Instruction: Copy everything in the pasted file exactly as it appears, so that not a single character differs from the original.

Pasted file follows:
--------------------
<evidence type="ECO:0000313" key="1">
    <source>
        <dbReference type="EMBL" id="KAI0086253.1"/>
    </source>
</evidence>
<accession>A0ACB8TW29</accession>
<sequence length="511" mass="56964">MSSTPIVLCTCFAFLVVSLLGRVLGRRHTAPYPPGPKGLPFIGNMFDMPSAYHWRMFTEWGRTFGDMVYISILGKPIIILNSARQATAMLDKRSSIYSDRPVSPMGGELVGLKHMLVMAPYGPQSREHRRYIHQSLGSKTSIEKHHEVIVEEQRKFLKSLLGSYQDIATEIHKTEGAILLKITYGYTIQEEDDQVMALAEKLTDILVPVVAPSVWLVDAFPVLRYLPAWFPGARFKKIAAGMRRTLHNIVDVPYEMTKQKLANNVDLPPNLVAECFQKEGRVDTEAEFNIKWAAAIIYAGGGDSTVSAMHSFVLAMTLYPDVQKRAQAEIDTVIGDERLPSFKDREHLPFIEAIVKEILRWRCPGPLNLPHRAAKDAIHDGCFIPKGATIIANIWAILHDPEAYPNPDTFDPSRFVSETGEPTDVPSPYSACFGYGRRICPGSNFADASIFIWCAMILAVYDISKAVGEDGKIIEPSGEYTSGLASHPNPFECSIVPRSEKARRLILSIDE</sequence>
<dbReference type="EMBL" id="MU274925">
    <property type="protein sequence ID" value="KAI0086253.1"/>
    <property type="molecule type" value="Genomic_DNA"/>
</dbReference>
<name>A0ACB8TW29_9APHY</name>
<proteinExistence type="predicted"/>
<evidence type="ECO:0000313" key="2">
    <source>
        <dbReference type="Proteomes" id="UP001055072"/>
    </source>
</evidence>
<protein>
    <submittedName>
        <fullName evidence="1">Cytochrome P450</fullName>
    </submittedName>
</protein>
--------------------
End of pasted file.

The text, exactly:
<evidence type="ECO:0000313" key="1">
    <source>
        <dbReference type="EMBL" id="KAI0086253.1"/>
    </source>
</evidence>
<accession>A0ACB8TW29</accession>
<sequence length="511" mass="56964">MSSTPIVLCTCFAFLVVSLLGRVLGRRHTAPYPPGPKGLPFIGNMFDMPSAYHWRMFTEWGRTFGDMVYISILGKPIIILNSARQATAMLDKRSSIYSDRPVSPMGGELVGLKHMLVMAPYGPQSREHRRYIHQSLGSKTSIEKHHEVIVEEQRKFLKSLLGSYQDIATEIHKTEGAILLKITYGYTIQEEDDQVMALAEKLTDILVPVVAPSVWLVDAFPVLRYLPAWFPGARFKKIAAGMRRTLHNIVDVPYEMTKQKLANNVDLPPNLVAECFQKEGRVDTEAEFNIKWAAAIIYAGGGDSTVSAMHSFVLAMTLYPDVQKRAQAEIDTVIGDERLPSFKDREHLPFIEAIVKEILRWRCPGPLNLPHRAAKDAIHDGCFIPKGATIIANIWAILHDPEAYPNPDTFDPSRFVSETGEPTDVPSPYSACFGYGRRICPGSNFADASIFIWCAMILAVYDISKAVGEDGKIIEPSGEYTSGLASHPNPFECSIVPRSEKARRLILSIDE</sequence>
<dbReference type="EMBL" id="MU274925">
    <property type="protein sequence ID" value="KAI0086253.1"/>
    <property type="molecule type" value="Genomic_DNA"/>
</dbReference>
<name>A0ACB8TW29_9APHY</name>
<proteinExistence type="predicted"/>
<evidence type="ECO:0000313" key="2">
    <source>
        <dbReference type="Proteomes" id="UP001055072"/>
    </source>
</evidence>
<protein>
    <submittedName>
        <fullName evidence="1">Cytochrome P450</fullName>
    </submittedName>
</protein>